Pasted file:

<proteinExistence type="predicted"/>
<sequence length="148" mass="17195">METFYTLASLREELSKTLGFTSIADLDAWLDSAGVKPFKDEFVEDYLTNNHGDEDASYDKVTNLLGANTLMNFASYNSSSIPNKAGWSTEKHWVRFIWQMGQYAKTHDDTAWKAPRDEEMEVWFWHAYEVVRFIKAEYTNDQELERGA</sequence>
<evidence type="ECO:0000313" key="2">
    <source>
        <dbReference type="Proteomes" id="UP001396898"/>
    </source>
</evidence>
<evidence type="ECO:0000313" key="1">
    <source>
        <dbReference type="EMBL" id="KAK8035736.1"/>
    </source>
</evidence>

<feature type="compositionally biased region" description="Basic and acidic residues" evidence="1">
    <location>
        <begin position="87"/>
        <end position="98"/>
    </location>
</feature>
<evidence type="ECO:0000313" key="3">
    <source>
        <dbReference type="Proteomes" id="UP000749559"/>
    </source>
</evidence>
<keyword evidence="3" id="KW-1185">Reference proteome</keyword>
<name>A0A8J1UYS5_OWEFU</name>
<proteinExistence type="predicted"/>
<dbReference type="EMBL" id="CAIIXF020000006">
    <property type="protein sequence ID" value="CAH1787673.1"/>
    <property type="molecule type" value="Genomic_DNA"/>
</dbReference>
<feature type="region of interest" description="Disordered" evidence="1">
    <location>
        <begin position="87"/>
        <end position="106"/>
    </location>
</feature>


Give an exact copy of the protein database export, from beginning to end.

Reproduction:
<proteinExistence type="predicted"/>
<sequence length="148" mass="17195">METFYTLASLREELSKTLGFTSIADLDAWLDSAGVKPFKDEFVEDYLTNNHGDEDASYDKVTNLLGANTLMNFASYNSSSIPNKAGWSTEKHWVRFIWQMGQYAKTHDDTAWKAPRDEEMEVWFWHAYEVVRFIKAEYTNDQELERGA</sequence>
<evidence type="ECO:0000313" key="2">
    <source>
        <dbReference type="Proteomes" id="UP001396898"/>
    </source>
</evidence>
<evidence type="ECO:0000313" key="1">
    <source>
        <dbReference type="EMBL" id="KAK8035736.1"/>
    </source>
</evidence>

<feature type="compositionally biased region" description="Basic and acidic residues" evidence="1">
    <location>
        <begin position="87"/>
        <end position="98"/>
    </location>
</feature>
<evidence type="ECO:0000313" key="3">
    <source>
        <dbReference type="Proteomes" id="UP000749559"/>
    </source>
</evidence>
<keyword evidence="3" id="KW-1185">Reference proteome</keyword>
<name>A0A8J1UYS5_OWEFU</name>
<proteinExistence type="predicted"/>
<dbReference type="EMBL" id="CAIIXF020000006">
    <property type="protein sequence ID" value="CAH1787673.1"/>
    <property type="molecule type" value="Genomic_DNA"/>
</dbReference>
<feature type="region of interest" description="Disordered" evidence="1">
    <location>
        <begin position="87"/>
        <end position="106"/>
    </location>
</feature>